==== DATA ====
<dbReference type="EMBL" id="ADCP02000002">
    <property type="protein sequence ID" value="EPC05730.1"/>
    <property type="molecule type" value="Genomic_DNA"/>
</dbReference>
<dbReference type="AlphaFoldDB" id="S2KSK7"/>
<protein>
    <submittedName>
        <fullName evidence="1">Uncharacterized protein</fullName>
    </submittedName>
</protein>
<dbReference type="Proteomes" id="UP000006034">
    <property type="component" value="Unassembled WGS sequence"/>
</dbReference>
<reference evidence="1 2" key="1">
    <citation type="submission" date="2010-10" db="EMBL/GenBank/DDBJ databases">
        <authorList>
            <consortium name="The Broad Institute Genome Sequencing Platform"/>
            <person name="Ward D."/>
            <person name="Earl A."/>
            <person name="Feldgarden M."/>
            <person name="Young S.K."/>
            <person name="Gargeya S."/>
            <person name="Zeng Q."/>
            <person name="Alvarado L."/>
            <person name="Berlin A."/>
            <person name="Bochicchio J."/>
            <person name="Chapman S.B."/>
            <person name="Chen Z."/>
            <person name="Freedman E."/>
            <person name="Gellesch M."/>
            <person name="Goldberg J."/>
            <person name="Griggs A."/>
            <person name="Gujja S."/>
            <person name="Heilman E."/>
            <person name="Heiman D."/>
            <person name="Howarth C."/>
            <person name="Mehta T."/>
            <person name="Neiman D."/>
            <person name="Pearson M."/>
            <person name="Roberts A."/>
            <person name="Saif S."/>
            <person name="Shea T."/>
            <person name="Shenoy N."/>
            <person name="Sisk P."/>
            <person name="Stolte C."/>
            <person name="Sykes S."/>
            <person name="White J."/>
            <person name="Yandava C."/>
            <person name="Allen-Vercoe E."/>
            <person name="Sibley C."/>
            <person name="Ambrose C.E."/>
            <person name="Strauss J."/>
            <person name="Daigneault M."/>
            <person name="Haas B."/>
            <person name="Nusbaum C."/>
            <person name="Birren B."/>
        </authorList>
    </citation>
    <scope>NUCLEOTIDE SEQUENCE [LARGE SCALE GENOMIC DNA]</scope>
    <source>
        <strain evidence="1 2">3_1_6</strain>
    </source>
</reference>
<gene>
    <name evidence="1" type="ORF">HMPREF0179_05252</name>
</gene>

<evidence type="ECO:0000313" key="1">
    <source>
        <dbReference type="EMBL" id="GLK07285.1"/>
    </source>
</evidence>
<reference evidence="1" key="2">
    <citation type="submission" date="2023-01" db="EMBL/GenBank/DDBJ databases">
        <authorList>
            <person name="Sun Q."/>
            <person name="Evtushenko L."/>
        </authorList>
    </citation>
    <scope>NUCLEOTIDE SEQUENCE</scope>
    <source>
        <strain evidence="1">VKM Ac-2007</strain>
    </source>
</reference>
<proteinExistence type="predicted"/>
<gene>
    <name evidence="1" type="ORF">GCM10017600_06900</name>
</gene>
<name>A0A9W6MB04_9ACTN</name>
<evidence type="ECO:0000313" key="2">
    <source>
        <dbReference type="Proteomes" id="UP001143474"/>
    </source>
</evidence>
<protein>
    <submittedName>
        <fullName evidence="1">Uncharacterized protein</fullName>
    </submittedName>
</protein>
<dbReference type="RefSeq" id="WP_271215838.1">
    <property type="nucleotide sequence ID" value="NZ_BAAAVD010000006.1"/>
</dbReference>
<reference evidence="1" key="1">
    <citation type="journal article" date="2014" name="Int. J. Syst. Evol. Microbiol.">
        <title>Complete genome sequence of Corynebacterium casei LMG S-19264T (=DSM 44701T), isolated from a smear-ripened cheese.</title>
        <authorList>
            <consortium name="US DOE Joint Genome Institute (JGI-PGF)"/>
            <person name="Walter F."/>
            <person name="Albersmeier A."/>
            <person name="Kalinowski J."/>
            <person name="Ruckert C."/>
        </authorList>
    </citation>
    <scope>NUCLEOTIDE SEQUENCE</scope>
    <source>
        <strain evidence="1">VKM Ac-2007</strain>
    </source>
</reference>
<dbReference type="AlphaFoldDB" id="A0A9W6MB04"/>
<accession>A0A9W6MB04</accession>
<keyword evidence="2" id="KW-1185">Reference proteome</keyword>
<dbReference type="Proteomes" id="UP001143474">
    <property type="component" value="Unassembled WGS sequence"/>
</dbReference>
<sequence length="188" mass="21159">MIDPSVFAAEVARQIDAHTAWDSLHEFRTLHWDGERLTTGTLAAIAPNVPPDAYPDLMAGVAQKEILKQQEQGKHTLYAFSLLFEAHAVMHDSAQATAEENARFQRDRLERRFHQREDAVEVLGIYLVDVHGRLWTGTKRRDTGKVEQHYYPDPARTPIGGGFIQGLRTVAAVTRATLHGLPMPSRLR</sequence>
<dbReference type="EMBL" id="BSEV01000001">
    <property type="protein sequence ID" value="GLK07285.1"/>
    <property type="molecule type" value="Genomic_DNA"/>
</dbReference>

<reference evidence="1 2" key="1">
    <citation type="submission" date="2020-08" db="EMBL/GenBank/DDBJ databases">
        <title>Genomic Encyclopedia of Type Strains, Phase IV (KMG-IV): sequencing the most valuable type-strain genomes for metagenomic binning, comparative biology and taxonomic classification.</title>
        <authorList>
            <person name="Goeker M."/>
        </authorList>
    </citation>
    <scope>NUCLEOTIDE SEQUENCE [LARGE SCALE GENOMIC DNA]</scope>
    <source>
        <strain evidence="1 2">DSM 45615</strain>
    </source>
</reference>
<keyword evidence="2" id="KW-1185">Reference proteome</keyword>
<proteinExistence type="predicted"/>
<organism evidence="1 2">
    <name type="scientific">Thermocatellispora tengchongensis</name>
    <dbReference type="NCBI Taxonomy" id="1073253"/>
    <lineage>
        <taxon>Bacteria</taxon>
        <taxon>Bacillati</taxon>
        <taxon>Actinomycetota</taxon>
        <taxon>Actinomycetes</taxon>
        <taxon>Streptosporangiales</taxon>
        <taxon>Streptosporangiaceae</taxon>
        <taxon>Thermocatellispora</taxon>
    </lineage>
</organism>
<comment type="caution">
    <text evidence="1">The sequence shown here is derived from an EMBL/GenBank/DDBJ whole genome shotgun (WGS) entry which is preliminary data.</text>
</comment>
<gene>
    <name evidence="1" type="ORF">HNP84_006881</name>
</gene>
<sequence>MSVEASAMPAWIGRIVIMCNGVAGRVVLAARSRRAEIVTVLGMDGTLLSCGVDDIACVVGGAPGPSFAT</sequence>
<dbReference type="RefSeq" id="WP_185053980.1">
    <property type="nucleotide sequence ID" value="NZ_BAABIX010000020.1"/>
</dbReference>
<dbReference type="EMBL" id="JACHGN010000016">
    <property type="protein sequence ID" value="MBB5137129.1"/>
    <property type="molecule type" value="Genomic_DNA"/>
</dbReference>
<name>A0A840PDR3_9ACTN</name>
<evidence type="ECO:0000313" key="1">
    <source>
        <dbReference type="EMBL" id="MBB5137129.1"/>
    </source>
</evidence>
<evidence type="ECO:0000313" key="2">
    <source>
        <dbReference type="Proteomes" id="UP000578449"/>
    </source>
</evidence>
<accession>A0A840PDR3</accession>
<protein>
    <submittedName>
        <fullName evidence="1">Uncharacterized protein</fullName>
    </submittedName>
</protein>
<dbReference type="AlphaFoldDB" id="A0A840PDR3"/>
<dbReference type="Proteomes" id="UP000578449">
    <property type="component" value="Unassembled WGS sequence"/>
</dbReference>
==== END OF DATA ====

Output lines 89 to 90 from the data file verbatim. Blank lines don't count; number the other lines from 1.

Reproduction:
<evidence type="ECO:0000313" key="2">
    <source>